Australians saw no better example of democracy at work than when Cathy McGowan took the seat of Indi from sitting member Sophie Mirabella in the 2013 federal election.
The electorate took it upon itself to oust Mirabella on the basis that she didn’t appear to be representing anyone but the Liberal Party, and most certainly not her electorate.
How did Cathy McGowan perform what many consider to be a minor miracle, ousting a sitting Liberal Party member at an election where there was a 3.6% swing towards the Abbott led Liberals? Cathy not only achieved this, but with a massive of 9.2% swing against incumbent Sophie Mirabella. Only in Indi did a sitting Liberal member lose their seat.
During 2012, a small group of young people gathered together on the basis of their feelings that they weren’t being represented properly or effectively, and from those few people grew a movement of over 3000 volunteers who basically door knocked the entire electorate.
The result of this grass roots movement, or “Kitchen Table Conversations” emerged a document: ‘Voice for Indi’ with Cathy McGowan, businessperson, farmer and academic agreeing to become that voice.
Perhaps it is the feeling of disenchantment with the major political players, a wish for more personal involvement in the decision making process which is seeing the rise and rise of Independents such as Cathy McGowan. And so it is that Cathy faces another election and once more her main opponent is the controversial and high profile Sophia Mirabella for the Liberal Party.
It was tempting to want to discuss with Cathy the nation’s gaze on Indi: Cathy McGowan versus Sophie Mirabella, but Cathy ensured in her calm but forceful way that any discussion would focus on her beloved electorate, not on herself.
“That’s all everyone wants to talk about but it’s not what I want to talk about. Cathy McGowan versus Sophie Mirabella isn’t the important issue in this campaign. The needs of the people of Indi is the most important issue, and that is my focus”.
To walk into the McGowan campaign ‘headquarters’ is to take a step back in time, to when consultation plus representation were of prime importance. A time when it wasn’t about winning at all costs, where instead of ‘focus groups’ and highly paid consultants you will find a dedicated team of volunteers engaged in everything from assisting pensioners try to understand the new Senate voting system, to being busily engaged in painting chairs (for the weary to rest at polling stations) and making bunting and posters.
If McGowan is passionate about one particular thing then this is her insistence that her job is to represent. Her own goals? “I want my community to feel stronger, more confident and to know what it wants for itself. My job is to facilitate this”.
Contrast this with the response from any party beholden politician: “I can’t help you with that, it’s not Party policy”. To Cathy McGowan, the people of Indi areher policy with a passionate belief that the people of Indi ” … want a representative who will represent the people and not the Party. And that is my job”. This has brought with it some criticisms, namely that Cathy is too Indi focused to be a federal politician.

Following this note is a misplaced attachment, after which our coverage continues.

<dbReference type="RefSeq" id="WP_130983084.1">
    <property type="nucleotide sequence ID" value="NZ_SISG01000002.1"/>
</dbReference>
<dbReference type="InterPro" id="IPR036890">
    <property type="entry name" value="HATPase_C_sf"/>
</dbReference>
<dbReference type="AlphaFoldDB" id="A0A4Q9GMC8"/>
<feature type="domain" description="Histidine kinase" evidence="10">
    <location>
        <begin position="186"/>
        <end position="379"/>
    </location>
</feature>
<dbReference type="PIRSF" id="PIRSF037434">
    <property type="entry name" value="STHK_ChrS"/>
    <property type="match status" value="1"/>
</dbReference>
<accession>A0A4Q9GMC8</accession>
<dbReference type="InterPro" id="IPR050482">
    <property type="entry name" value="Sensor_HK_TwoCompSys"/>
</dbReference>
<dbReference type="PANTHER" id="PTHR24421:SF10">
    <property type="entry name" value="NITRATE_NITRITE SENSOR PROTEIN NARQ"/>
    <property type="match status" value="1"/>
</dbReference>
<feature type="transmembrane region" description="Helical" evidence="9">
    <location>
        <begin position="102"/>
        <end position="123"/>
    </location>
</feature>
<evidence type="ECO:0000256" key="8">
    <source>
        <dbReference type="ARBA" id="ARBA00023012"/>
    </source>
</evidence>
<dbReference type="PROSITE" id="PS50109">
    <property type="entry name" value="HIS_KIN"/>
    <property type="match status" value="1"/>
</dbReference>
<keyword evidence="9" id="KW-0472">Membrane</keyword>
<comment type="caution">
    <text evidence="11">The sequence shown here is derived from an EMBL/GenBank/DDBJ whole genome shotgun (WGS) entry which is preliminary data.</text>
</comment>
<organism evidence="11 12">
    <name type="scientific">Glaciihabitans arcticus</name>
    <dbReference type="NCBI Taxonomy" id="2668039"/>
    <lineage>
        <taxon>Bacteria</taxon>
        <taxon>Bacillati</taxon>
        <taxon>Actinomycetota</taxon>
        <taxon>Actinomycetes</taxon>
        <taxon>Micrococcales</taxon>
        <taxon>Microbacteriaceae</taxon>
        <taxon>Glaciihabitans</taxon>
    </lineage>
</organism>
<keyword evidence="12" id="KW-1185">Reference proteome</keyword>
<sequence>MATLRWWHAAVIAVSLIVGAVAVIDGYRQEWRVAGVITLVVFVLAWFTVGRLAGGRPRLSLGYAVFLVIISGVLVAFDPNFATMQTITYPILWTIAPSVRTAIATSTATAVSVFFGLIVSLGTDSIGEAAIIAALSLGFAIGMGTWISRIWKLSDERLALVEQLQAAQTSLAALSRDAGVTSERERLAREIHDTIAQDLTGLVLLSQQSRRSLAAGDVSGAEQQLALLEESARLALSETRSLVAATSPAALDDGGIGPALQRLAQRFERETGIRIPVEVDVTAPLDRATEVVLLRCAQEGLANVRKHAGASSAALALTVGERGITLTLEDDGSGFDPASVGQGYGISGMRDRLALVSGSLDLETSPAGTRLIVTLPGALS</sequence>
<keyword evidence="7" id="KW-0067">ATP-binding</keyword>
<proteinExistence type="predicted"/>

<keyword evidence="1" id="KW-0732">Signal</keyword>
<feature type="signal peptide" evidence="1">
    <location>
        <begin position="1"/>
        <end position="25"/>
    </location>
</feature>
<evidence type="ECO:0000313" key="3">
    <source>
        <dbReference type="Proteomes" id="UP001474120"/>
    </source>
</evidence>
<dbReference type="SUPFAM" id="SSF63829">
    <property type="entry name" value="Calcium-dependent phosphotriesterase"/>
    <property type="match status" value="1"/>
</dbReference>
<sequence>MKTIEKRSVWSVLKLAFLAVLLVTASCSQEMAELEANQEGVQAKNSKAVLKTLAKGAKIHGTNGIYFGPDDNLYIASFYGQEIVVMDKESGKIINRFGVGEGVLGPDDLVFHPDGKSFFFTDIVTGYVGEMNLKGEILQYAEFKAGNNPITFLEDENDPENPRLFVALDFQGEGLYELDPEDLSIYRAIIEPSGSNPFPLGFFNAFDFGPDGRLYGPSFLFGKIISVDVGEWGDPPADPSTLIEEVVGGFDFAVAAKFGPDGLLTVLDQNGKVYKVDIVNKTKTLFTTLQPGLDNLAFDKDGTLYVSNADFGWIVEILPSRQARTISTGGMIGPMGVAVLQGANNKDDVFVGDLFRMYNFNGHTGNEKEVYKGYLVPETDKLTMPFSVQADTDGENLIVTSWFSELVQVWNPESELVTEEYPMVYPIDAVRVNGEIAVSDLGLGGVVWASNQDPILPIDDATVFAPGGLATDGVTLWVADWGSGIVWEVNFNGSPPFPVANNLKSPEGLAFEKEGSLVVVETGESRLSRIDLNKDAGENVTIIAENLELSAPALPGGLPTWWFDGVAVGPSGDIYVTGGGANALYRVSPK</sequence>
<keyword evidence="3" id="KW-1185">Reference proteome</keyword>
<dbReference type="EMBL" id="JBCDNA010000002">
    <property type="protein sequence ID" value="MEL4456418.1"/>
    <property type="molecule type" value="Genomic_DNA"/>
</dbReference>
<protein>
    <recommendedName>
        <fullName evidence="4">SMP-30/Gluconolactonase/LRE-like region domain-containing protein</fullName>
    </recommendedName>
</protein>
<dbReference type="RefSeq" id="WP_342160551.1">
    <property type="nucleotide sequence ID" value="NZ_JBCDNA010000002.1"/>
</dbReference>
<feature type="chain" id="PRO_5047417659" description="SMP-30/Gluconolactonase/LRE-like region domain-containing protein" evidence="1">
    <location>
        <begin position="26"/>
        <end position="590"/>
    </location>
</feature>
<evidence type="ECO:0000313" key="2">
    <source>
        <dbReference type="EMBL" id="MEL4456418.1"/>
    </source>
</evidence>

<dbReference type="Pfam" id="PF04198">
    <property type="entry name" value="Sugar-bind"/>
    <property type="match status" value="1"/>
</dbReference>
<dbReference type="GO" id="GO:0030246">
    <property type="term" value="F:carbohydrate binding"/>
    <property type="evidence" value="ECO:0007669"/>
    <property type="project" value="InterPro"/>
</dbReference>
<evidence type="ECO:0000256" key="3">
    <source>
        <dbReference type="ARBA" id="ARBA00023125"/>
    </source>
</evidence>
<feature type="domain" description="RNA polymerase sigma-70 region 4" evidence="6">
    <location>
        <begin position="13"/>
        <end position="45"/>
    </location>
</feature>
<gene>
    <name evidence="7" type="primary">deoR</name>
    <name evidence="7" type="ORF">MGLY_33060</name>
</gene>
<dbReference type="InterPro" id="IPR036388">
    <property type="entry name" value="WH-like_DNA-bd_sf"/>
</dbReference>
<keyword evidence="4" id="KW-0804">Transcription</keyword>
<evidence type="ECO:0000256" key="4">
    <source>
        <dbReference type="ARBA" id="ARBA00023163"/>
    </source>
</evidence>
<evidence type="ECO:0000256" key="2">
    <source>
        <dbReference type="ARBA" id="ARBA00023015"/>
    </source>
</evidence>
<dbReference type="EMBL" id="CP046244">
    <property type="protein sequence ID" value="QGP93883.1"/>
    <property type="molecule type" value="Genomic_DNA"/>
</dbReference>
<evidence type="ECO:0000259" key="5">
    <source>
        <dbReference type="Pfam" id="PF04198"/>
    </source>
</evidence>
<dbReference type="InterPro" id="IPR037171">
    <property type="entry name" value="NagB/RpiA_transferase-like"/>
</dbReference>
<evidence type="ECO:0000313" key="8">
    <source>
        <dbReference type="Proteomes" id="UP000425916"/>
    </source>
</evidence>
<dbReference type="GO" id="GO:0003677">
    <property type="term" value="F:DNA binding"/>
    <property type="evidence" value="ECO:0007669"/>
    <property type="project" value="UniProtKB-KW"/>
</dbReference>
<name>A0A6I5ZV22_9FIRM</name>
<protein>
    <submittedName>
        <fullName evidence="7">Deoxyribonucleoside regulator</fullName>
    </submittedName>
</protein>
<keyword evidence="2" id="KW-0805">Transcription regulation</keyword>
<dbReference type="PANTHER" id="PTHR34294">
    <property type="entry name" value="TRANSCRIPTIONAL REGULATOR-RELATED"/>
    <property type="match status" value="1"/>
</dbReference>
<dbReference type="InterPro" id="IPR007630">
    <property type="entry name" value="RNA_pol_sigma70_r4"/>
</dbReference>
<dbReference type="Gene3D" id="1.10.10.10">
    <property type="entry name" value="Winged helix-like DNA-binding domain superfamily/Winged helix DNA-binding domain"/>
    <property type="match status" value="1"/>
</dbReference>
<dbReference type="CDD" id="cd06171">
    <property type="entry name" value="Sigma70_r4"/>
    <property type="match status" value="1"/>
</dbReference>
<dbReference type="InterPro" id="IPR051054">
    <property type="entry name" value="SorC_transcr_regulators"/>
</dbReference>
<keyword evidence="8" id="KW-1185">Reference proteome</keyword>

But perhaps too this is Cathy’s strength. In days were people fear that they do not have a voice, where their representative does not represent the views of their electorate but is bound by often city-centred focused only major party politicking. This is perhaps greater felt outside the major capital cities where the needs in rural and regional Australia have changed and where issues affect people far more directly: jobs, communication including mobile phone service and the NBN, and health including the notorious Wangaratta hospital (which may or may not have had funding according to Sophie Mirabella) have a direct impact on quality of life.
For Cathy McGown, it is through the Kitchen Table Conversations that the people of Indi continue to have a voice to be heard, where their interests, concerns and ideas can be taken up and pursued via her advocacy in Canberra. “It’s all about consultation and paying attention to what the community wants. My job is to represent them, and as I am not beholden to any party policy their voice is going straight to Canberra. This is doing democracy as it should be done”.
However, one cannot omit from any discussion about the fight for Indi, the onslaught coming from seemingly ‘anonymous’, the most recent being a glossy ‘Fact Sheet’ stating in bold Red and Green that: A vote for Cathy is a vote for the Greens and Labor. Reverse side we read supposed ‘Facts’. This ‘anonymous’ piece of political propaganda contains the name of no politician, the name of no political party, however the address printed ‘small’ at the bottom reveals that it is the address of the Liberal Party of Australia (Victoria Division).
Cathy’s response, quite typical is not to attack the person, but to calmly lay out the facts for consideration:
I am generally happy to support the Government in getting on to the day to day business of governing. But when they make decisions that are bad for the people of Indi, I will always stand up for our electorate. That is why I voted against the Coalition’s devastating cuts to Youth Allowance and Higher Education. I also opposed the GP co-payment.
This is Cathy McGowan representing Indi. This was what the community was saying they wanted. “I want the people of Indi to see themselves when I represent them in Canberra”.
This is Cathy McGowan on being independent.